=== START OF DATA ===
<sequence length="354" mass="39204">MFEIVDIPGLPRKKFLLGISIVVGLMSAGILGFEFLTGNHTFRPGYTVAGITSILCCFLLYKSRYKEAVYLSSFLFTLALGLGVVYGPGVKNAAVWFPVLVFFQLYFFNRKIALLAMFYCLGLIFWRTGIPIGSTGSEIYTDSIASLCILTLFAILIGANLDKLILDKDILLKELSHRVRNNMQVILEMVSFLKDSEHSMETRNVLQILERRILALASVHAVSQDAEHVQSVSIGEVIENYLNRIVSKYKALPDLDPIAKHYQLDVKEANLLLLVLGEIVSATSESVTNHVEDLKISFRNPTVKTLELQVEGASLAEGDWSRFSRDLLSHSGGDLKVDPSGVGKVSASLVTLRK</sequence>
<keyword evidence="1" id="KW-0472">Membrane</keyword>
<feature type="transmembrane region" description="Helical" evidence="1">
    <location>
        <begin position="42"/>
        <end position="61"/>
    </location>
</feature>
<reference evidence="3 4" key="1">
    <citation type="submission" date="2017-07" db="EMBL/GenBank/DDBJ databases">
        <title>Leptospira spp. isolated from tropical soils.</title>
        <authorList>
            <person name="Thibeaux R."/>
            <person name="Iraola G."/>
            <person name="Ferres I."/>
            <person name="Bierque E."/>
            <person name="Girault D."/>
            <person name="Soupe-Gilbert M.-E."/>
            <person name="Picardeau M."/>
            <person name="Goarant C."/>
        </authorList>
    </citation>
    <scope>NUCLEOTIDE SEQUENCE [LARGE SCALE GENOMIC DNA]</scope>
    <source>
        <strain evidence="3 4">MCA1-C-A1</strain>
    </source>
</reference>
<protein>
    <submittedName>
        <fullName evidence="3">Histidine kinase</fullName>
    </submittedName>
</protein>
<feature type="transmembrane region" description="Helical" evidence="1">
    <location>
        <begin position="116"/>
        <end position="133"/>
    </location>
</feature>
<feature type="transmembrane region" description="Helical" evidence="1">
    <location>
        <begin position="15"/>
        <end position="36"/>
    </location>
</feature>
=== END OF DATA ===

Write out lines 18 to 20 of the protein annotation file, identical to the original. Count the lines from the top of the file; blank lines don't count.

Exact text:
            <person name="Soupe-Gilbert M.-E."/>
            <person name="Picardeau M."/>
            <person name="Goarant C."/>